That’s a good word. Thank you for that. In my Canadian motown of bike hating motorists it’s easy for me to forget to smile as I commute.

  24. Kaz Kougar says:

    Jun,
    They say it takes more muscles to frown than it does smile so in theory those crabby, frowning commuters are distracting themselves from the cars all around them.

  25. DaveP says:

    I cycle for exercise,
    I cycle to rid myself of the hum-drum tediousness of -The Daily Grind’,
    I cycle because it makes me smile.

    I just don’t cycle enough.

    As I ride to work I look at those around me and wonder why the other -Gutter Bunnies’ (http://www.twinsix.com/gear/gear_t609t05.htm ) do it..
    None of them smile; very few even acknowledge my wave or -Morning’, and for once it’s not just the Roadies, even those riding Mountain bikes and Hybrids are tight-lipped and scowling at the road ahead. OK, so first thing in the morning I’m not at my best until at least the second coffee and I’m sure only 5% of the population really want to do their commute.. So why do we ( they ) zone-out like the car drivers do? It’s often said that drivers travel in their own bubble, isolated from their surroundings, treating everyone else on the roads as just impediments to their safe and speedy arrival at their destination – what’s the difference? I see it as being a variation of infrastructure agnostic “Target Fixation”. :-(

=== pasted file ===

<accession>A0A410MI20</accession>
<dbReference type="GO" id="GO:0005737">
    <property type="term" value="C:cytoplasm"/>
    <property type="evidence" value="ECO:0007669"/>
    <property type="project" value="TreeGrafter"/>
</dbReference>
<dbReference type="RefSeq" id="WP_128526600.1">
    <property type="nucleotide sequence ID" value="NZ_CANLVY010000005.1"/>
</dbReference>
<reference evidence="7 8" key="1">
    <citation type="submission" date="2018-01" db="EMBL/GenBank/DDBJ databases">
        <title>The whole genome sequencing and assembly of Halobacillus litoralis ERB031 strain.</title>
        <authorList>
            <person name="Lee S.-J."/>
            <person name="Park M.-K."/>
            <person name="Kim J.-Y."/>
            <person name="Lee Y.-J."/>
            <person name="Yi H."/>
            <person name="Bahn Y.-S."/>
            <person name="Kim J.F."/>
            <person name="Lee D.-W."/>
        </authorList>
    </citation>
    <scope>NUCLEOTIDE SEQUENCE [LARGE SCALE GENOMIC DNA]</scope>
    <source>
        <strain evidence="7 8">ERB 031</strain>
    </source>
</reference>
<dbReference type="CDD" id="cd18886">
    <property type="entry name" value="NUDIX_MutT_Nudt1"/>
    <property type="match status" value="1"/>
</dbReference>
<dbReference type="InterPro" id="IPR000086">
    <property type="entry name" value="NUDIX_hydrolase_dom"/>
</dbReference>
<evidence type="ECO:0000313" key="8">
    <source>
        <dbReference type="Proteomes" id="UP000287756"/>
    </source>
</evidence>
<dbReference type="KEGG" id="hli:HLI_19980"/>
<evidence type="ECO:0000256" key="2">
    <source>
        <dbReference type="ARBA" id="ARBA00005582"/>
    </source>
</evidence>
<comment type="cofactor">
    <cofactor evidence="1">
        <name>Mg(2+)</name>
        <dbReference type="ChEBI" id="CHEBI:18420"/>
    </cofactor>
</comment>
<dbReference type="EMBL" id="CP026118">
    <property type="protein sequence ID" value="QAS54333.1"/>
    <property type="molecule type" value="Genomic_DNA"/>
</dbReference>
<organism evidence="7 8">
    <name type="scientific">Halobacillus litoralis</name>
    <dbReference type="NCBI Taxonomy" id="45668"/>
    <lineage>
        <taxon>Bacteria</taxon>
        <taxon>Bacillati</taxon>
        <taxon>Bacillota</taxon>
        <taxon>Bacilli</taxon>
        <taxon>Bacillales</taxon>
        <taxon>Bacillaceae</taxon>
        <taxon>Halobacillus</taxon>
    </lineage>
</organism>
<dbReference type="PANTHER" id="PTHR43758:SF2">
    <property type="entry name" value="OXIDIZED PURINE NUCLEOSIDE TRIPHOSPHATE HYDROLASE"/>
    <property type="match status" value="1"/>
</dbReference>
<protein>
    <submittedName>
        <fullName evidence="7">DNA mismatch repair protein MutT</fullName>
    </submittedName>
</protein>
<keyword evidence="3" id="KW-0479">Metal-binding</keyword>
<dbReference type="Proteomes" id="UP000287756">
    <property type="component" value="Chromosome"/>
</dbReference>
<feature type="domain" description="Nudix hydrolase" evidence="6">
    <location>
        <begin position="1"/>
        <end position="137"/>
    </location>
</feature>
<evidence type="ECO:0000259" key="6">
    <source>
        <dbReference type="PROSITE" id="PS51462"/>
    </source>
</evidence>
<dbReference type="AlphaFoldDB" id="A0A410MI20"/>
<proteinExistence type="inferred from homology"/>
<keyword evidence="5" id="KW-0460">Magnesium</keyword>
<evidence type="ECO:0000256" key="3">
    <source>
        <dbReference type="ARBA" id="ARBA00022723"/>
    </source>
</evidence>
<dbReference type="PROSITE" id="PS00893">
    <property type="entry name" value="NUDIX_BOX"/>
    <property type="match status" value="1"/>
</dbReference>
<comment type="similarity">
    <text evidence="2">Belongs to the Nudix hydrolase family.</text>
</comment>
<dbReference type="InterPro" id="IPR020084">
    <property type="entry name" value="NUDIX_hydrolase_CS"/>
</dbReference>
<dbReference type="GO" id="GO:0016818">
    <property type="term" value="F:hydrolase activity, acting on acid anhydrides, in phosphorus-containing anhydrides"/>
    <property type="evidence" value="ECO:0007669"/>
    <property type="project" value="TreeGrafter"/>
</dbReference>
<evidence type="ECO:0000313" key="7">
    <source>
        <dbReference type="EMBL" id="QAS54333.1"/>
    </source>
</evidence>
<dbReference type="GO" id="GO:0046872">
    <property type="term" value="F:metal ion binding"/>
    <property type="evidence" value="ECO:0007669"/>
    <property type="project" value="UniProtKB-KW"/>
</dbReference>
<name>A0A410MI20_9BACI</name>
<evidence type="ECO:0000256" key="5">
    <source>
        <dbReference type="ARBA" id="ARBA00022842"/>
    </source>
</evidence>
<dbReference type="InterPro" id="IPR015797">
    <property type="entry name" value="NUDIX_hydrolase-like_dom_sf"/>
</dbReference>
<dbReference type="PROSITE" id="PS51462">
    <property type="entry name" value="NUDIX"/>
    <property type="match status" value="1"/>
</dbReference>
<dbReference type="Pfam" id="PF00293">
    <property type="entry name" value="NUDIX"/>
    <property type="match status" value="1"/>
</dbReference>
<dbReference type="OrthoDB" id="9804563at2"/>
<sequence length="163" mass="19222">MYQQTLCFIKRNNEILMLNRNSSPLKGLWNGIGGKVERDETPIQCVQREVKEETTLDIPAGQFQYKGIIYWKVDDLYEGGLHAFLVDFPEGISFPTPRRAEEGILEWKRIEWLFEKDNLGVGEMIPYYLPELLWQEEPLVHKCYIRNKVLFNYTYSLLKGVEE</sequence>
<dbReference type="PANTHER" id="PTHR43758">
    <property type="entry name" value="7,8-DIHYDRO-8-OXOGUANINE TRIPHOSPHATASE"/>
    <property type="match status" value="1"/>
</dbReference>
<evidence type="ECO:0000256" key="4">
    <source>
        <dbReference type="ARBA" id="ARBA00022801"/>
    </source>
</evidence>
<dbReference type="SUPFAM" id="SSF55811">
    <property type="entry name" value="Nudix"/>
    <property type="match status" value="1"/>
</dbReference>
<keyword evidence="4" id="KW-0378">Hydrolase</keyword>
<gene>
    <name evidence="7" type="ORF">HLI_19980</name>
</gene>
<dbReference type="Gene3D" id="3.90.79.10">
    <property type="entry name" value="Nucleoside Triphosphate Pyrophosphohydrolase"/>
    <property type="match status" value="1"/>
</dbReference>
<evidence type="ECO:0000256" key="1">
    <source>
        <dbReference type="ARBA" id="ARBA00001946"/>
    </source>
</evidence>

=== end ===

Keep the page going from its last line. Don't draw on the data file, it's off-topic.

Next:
QED: On the way to work: traffic often stops to let me across busy junctions, busses give me space on narrow country lanes and even White Vans pass without trying to decapitate me with their rear-view mirrors. Should I be surprised that on the way home things are VERY different..? ;-)

  26. Hashbrown says:

    Where i commute everyday, you get stereotyped as either insane for not owning a car and riding every day or simply having a DWI / OWI and you cant drive your SUV while eating a double cheeseburger / smoking a ciggy / and talking on the cell phone.

    Its hard to smile all the time when people are expecting you to be carrying a case of blatz on your handlebars and wearing a trash bag to keep the rain off